I was born on the cusp of the baby boom. What that has meant to my life is that I have been in the middle of every trend for the past 50 years. Schools were built to accommodate my generation. I’ve been a backpacker across Europe, a YUPPY, a DINK, a New Ager, married, older parent, soccer mom, Girl Scout leader, divorced, single mom, and online dater. I’ve been upsized, downsized, done yoga, fad diets and the no-diet diet, become a foodie and lover of good wine, done self-help and life coaching and now blogging. Every time I have discovered something new, it’s the next day’s headline of the country’s latest trend.
The hardest trend I’ve been a part of was joining “The Sandwich Generation.” This is the when you’re still raising your kids while caring for aging parents.
My mom moved in the day my dad suddenly died from a heart attack. I’m an only child and my Mom has epilepsy, so because of Mom’s health and financial resources, this was the only choice I felt I could make. While the decision was easy, the reality was more difficult. In hindsight, Mom moved in as my marriage was falling apart. My ex and I suffered from having to have the last word, which made for long, loud arguments. Mom was often in the eye of the storm. I blamed her drawing inward on our family dynamics. I really related to a comment I heard Wynona Judd make—she said her family could suck the oxygen right out of a room.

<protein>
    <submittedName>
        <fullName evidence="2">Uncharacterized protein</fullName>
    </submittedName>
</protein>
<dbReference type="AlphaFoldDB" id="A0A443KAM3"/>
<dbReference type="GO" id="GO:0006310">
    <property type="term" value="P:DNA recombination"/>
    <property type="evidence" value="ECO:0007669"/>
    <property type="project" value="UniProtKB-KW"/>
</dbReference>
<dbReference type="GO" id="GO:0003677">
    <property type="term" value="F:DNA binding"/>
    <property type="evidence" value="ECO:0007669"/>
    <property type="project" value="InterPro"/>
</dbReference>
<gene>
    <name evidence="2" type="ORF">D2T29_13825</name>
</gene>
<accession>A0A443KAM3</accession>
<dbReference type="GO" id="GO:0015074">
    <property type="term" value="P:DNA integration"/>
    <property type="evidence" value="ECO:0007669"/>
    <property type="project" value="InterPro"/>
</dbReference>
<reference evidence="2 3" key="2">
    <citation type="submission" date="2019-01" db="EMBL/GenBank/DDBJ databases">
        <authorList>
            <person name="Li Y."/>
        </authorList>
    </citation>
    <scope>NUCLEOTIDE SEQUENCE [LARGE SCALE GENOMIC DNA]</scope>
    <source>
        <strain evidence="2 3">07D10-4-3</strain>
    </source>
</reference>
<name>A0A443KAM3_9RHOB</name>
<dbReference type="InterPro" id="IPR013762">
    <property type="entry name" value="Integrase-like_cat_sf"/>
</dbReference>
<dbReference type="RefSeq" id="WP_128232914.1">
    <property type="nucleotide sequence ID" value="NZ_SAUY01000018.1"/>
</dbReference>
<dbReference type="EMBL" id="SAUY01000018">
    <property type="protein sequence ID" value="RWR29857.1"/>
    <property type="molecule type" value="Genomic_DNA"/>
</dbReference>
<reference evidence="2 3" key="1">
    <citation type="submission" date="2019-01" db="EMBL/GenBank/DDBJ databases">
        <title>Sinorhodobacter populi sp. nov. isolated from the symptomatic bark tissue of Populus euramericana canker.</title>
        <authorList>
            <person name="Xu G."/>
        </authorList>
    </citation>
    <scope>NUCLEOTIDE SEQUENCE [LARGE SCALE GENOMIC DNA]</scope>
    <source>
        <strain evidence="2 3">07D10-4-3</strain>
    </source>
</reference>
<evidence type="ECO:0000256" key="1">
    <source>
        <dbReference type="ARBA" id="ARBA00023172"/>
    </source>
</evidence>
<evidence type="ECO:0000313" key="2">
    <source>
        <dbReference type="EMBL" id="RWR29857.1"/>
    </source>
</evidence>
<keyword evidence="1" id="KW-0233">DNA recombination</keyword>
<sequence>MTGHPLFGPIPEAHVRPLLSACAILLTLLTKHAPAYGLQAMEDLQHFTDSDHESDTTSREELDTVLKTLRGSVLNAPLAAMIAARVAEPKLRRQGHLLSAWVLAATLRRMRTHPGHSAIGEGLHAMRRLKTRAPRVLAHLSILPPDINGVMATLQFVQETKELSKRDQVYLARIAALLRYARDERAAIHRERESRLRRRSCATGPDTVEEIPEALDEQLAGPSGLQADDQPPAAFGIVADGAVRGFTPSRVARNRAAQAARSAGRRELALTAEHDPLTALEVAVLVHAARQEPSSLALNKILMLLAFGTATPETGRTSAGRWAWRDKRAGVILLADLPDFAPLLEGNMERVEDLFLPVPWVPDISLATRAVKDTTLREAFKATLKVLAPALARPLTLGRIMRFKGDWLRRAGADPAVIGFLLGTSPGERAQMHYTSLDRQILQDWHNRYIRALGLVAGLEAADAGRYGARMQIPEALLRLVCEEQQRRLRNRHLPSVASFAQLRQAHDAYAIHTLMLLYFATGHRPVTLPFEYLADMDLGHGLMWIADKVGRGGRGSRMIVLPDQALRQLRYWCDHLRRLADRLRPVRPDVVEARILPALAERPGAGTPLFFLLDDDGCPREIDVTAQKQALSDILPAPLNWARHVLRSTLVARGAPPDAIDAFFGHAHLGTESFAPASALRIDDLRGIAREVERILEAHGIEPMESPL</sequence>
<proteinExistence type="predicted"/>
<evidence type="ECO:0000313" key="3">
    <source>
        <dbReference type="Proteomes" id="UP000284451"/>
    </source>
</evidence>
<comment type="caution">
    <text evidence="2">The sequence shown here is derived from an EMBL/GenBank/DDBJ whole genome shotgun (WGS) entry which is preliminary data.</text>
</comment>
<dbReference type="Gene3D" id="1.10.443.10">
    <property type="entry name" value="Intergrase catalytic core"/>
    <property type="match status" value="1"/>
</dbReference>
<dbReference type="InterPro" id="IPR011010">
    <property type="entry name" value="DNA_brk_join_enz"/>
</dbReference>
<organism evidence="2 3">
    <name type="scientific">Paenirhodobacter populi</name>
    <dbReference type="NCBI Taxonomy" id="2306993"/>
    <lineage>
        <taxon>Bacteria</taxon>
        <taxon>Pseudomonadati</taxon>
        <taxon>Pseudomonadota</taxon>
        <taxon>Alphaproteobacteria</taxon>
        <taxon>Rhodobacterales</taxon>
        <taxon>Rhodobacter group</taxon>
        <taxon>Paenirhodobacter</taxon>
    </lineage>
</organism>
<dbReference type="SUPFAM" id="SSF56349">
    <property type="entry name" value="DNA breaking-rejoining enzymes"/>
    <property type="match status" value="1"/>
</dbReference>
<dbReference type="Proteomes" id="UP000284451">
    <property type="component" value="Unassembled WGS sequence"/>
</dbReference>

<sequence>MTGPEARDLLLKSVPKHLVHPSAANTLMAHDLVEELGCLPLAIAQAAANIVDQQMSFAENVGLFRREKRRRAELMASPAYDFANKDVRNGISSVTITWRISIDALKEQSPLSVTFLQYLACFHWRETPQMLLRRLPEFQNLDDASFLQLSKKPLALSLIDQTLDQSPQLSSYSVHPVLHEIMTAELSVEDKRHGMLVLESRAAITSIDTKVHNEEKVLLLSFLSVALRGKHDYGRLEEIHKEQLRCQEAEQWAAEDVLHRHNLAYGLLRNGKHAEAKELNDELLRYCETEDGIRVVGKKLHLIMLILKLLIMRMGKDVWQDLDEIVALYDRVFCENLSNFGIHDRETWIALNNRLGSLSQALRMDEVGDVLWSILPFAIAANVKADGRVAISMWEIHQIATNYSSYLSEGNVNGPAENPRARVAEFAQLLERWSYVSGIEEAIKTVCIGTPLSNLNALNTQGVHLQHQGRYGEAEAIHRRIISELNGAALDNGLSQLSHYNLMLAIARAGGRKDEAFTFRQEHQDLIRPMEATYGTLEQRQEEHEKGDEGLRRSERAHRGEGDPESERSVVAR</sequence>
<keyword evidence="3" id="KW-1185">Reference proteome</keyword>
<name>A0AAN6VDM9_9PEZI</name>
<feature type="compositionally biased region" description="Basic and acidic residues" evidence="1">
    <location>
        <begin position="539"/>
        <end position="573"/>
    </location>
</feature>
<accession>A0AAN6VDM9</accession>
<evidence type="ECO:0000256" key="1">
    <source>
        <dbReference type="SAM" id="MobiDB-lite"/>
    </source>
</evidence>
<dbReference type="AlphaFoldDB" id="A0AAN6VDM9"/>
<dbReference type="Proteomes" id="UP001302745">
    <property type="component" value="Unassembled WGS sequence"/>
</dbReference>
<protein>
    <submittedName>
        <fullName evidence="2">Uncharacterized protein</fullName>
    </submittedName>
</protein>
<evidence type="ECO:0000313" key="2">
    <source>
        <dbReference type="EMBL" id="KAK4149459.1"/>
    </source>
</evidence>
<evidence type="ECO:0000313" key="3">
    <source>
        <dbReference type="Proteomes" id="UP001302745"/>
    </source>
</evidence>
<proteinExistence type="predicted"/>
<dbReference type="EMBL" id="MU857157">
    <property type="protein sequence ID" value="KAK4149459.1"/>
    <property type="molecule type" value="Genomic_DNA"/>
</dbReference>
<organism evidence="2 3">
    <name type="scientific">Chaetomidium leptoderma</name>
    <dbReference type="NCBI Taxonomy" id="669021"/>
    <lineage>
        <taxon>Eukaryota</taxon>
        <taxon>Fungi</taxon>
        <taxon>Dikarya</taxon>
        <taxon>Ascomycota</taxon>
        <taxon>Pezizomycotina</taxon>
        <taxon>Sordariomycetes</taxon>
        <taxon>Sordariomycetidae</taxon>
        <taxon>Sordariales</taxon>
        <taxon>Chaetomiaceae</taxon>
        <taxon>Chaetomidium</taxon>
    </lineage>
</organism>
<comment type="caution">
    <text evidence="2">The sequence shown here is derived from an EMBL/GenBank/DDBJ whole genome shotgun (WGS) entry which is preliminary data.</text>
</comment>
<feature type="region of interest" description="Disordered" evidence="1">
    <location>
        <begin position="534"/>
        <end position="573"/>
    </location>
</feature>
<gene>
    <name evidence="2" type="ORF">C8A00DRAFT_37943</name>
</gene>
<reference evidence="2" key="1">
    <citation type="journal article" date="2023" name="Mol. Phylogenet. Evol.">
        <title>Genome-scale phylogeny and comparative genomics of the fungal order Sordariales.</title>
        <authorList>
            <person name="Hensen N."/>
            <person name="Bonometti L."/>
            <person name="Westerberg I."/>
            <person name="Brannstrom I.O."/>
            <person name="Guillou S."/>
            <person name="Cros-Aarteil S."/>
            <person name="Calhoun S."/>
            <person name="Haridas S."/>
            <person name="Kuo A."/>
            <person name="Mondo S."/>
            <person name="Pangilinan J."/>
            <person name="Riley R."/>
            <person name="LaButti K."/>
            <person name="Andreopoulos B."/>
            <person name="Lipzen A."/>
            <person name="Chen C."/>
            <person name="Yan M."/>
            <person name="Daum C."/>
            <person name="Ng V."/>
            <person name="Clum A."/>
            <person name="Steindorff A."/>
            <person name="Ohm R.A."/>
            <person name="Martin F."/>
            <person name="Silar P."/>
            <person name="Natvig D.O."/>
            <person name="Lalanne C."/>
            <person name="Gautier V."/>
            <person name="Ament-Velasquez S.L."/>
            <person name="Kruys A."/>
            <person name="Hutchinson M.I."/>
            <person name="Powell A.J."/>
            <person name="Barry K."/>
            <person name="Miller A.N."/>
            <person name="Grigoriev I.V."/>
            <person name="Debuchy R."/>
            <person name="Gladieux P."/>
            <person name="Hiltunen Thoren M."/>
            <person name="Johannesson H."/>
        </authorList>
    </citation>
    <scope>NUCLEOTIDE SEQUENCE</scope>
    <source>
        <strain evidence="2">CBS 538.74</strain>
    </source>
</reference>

I helplessly watched Mom’s health decline. I kept expecting her to “get a life,” and found it difficult to understand when I came home from a full exhausting day to realize she had just sat in her bed doing word puzzles. I couldn’t accept the fact that that it was her life and that if all she could do was watch TV all day that it had to be OK with me. I kept thinking she would soon start to blossom in her new life. I would make list of things I thought she should docall the Council on Aging, contact the Epilepsy foundation, join a widow’s support group. What I came realize was that all she needed was a hug and for me to allow her to just be.
Continue reading on Connie McLeod’s blog, My Creative Journey